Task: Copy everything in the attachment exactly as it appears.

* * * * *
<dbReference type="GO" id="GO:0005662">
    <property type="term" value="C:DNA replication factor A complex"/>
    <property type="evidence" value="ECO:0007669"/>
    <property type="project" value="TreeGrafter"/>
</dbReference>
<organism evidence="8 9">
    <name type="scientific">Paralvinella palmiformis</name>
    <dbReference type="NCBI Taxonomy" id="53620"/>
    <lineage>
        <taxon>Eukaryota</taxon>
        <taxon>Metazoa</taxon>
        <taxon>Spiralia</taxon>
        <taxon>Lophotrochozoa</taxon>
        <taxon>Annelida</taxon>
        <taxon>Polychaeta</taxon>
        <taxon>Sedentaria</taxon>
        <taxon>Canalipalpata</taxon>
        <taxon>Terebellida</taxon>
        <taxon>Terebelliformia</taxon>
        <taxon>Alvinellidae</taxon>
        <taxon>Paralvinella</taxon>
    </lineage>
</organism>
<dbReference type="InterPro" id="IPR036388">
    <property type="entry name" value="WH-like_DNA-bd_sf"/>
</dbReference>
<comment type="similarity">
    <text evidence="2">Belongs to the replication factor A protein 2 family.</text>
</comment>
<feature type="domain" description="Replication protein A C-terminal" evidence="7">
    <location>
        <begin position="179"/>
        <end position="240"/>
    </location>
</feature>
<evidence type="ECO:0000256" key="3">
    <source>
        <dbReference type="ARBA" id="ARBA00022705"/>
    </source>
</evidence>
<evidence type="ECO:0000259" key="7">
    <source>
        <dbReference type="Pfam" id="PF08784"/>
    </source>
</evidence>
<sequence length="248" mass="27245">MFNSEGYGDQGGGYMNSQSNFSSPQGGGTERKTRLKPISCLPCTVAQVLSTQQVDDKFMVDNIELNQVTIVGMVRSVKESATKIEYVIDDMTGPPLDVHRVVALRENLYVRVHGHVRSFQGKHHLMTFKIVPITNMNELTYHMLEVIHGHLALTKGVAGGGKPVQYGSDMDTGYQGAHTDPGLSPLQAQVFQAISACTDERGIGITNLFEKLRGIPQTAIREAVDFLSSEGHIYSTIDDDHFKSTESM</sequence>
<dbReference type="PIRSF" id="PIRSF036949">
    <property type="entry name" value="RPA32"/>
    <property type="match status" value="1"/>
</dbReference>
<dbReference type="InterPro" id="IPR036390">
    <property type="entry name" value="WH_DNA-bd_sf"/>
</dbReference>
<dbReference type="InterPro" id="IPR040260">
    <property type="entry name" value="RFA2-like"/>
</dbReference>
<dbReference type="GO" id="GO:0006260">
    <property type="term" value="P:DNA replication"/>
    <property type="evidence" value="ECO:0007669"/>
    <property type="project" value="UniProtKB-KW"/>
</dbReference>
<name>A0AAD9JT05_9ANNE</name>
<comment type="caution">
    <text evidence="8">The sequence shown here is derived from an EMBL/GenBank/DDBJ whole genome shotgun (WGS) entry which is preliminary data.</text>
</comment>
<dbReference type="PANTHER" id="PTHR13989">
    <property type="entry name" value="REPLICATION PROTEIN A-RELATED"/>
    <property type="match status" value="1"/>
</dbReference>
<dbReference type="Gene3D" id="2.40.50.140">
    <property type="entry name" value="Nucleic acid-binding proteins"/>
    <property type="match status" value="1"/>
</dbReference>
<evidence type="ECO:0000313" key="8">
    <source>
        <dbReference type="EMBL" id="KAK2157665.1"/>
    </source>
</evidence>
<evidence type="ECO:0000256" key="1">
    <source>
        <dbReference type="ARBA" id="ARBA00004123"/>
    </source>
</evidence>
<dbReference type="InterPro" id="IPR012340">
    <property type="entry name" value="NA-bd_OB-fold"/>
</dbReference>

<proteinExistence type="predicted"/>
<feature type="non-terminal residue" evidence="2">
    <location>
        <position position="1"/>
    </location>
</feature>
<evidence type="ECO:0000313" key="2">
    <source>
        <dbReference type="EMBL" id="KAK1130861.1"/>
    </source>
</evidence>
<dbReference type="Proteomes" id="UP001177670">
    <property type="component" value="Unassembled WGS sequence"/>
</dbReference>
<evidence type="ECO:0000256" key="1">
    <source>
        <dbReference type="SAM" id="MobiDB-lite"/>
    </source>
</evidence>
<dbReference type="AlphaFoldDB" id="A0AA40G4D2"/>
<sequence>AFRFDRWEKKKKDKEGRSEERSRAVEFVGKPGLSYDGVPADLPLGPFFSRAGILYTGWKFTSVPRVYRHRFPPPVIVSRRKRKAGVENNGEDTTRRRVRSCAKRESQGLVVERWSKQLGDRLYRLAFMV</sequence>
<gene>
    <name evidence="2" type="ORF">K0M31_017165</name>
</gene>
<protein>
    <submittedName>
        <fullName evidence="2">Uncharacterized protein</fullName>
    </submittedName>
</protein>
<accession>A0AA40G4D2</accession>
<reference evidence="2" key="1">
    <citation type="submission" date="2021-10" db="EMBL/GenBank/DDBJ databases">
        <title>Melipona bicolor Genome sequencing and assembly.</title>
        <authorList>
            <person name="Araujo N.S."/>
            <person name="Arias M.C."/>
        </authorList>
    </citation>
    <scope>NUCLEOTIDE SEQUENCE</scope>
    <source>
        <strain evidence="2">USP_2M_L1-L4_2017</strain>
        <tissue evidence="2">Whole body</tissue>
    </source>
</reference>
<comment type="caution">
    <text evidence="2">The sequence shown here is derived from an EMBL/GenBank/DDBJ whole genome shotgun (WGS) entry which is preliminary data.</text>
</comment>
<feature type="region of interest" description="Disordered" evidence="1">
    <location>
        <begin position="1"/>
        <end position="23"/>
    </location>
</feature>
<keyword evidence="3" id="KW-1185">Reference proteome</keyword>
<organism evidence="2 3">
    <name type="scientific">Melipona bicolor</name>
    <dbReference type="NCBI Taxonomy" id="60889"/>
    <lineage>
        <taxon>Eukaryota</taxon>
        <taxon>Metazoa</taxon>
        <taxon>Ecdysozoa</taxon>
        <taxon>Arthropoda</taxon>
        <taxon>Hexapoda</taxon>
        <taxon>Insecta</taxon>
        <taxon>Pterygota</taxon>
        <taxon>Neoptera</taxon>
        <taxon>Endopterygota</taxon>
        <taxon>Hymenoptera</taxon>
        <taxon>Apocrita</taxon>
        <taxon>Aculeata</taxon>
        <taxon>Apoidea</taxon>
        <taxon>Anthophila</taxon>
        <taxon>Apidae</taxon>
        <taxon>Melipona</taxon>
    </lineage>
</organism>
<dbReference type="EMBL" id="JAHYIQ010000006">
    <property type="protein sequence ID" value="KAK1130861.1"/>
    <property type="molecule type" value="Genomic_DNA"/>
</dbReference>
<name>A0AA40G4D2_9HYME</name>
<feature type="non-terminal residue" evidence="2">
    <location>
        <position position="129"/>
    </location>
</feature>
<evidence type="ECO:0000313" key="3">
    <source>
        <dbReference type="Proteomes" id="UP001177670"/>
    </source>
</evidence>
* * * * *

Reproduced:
<dbReference type="GO" id="GO:0005662">
    <property type="term" value="C:DNA replication factor A complex"/>
    <property type="evidence" value="ECO:0007669"/>
    <property type="project" value="TreeGrafter"/>
</dbReference>
<organism evidence="8 9">
    <name type="scientific">Paralvinella palmiformis</name>
    <dbReference type="NCBI Taxonomy" id="53620"/>
    <lineage>
        <taxon>Eukaryota</taxon>
        <taxon>Metazoa</taxon>
        <taxon>Spiralia</taxon>
        <taxon>Lophotrochozoa</taxon>
        <taxon>Annelida</taxon>
        <taxon>Polychaeta</taxon>
        <taxon>Sedentaria</taxon>
        <taxon>Canalipalpata</taxon>
        <taxon>Terebellida</taxon>
        <taxon>Terebelliformia</taxon>
        <taxon>Alvinellidae</taxon>
        <taxon>Paralvinella</taxon>
    </lineage>
</organism>
<dbReference type="InterPro" id="IPR036388">
    <property type="entry name" value="WH-like_DNA-bd_sf"/>
</dbReference>
<comment type="similarity">
    <text evidence="2">Belongs to the replication factor A protein 2 family.</text>
</comment>
<feature type="domain" description="Replication protein A C-terminal" evidence="7">
    <location>
        <begin position="179"/>
        <end position="240"/>
    </location>
</feature>
<evidence type="ECO:0000256" key="3">
    <source>
        <dbReference type="ARBA" id="ARBA00022705"/>
    </source>
</evidence>
<evidence type="ECO:0000259" key="7">
    <source>
        <dbReference type="Pfam" id="PF08784"/>
    </source>
</evidence>
<sequence length="248" mass="27245">MFNSEGYGDQGGGYMNSQSNFSSPQGGGTERKTRLKPISCLPCTVAQVLSTQQVDDKFMVDNIELNQVTIVGMVRSVKESATKIEYVIDDMTGPPLDVHRVVALRENLYVRVHGHVRSFQGKHHLMTFKIVPITNMNELTYHMLEVIHGHLALTKGVAGGGKPVQYGSDMDTGYQGAHTDPGLSPLQAQVFQAISACTDERGIGITNLFEKLRGIPQTAIREAVDFLSSEGHIYSTIDDDHFKSTESM</sequence>
<dbReference type="PIRSF" id="PIRSF036949">
    <property type="entry name" value="RPA32"/>
    <property type="match status" value="1"/>
</dbReference>
<dbReference type="InterPro" id="IPR036390">
    <property type="entry name" value="WH_DNA-bd_sf"/>
</dbReference>
<dbReference type="InterPro" id="IPR040260">
    <property type="entry name" value="RFA2-like"/>
</dbReference>
<dbReference type="GO" id="GO:0006260">
    <property type="term" value="P:DNA replication"/>
    <property type="evidence" value="ECO:0007669"/>
    <property type="project" value="UniProtKB-KW"/>
</dbReference>
<name>A0AAD9JT05_9ANNE</name>
<comment type="caution">
    <text evidence="8">The sequence shown here is derived from an EMBL/GenBank/DDBJ whole genome shotgun (WGS) entry which is preliminary data.</text>
</comment>
<dbReference type="PANTHER" id="PTHR13989">
    <property type="entry name" value="REPLICATION PROTEIN A-RELATED"/>
    <property type="match status" value="1"/>
</dbReference>
<dbReference type="Gene3D" id="2.40.50.140">
    <property type="entry name" value="Nucleic acid-binding proteins"/>
    <property type="match status" value="1"/>
</dbReference>
<evidence type="ECO:0000313" key="8">
    <source>
        <dbReference type="EMBL" id="KAK2157665.1"/>
    </source>
</evidence>
<evidence type="ECO:0000256" key="1">
    <source>
        <dbReference type="ARBA" id="ARBA00004123"/>
    </source>
</evidence>
<dbReference type="InterPro" id="IPR012340">
    <property type="entry name" value="NA-bd_OB-fold"/>
</dbReference>

<proteinExistence type="predicted"/>
<feature type="non-terminal residue" evidence="2">
    <location>
        <position position="1"/>
    </location>
</feature>
<evidence type="ECO:0000313" key="2">
    <source>
        <dbReference type="EMBL" id="KAK1130861.1"/>
    </source>
</evidence>
<dbReference type="Proteomes" id="UP001177670">
    <property type="component" value="Unassembled WGS sequence"/>
</dbReference>
<evidence type="ECO:0000256" key="1">
    <source>
        <dbReference type="SAM" id="MobiDB-lite"/>
    </source>
</evidence>
<dbReference type="AlphaFoldDB" id="A0AA40G4D2"/>
<sequence>AFRFDRWEKKKKDKEGRSEERSRAVEFVGKPGLSYDGVPADLPLGPFFSRAGILYTGWKFTSVPRVYRHRFPPPVIVSRRKRKAGVENNGEDTTRRRVRSCAKRESQGLVVERWSKQLGDRLYRLAFMV</sequence>
<gene>
    <name evidence="2" type="ORF">K0M31_017165</name>
</gene>
<protein>
    <submittedName>
        <fullName evidence="2">Uncharacterized protein</fullName>
    </submittedName>
</protein>
<accession>A0AA40G4D2</accession>
<reference evidence="2" key="1">
    <citation type="submission" date="2021-10" db="EMBL/GenBank/DDBJ databases">
        <title>Melipona bicolor Genome sequencing and assembly.</title>
        <authorList>
            <person name="Araujo N.S."/>
            <person name="Arias M.C."/>
        </authorList>
    </citation>
    <scope>NUCLEOTIDE SEQUENCE</scope>
    <source>
        <strain evidence="2">USP_2M_L1-L4_2017</strain>
        <tissue evidence="2">Whole body</tissue>
    </source>
</reference>
<comment type="caution">
    <text evidence="2">The sequence shown here is derived from an EMBL/GenBank/DDBJ whole genome shotgun (WGS) entry which is preliminary data.</text>
</comment>
<feature type="region of interest" description="Disordered" evidence="1">
    <location>
        <begin position="1"/>
        <end position="23"/>
    </location>
</feature>
<keyword evidence="3" id="KW-1185">Reference proteome</keyword>
<organism evidence="2 3">
    <name type="scientific">Melipona bicolor</name>
    <dbReference type="NCBI Taxonomy" id="60889"/>
    <lineage>
        <taxon>Eukaryota</taxon>
        <taxon>Metazoa</taxon>
        <taxon>Ecdysozoa</taxon>
        <taxon>Arthropoda</taxon>
        <taxon>Hexapoda</taxon>
        <taxon>Insecta</taxon>
        <taxon>Pterygota</taxon>
        <taxon>Neoptera</taxon>
        <taxon>Endopterygota</taxon>
        <taxon>Hymenoptera</taxon>
        <taxon>Apocrita</taxon>
        <taxon>Aculeata</taxon>
        <taxon>Apoidea</taxon>
        <taxon>Anthophila</taxon>
        <taxon>Apidae</taxon>
        <taxon>Melipona</taxon>
    </lineage>
</organism>
<dbReference type="EMBL" id="JAHYIQ010000006">
    <property type="protein sequence ID" value="KAK1130861.1"/>
    <property type="molecule type" value="Genomic_DNA"/>
</dbReference>
<name>A0AA40G4D2_9HYME</name>
<feature type="non-terminal residue" evidence="2">
    <location>
        <position position="129"/>
    </location>
</feature>
<evidence type="ECO:0000313" key="3">
    <source>
        <dbReference type="Proteomes" id="UP001177670"/>
    </source>
</evidence>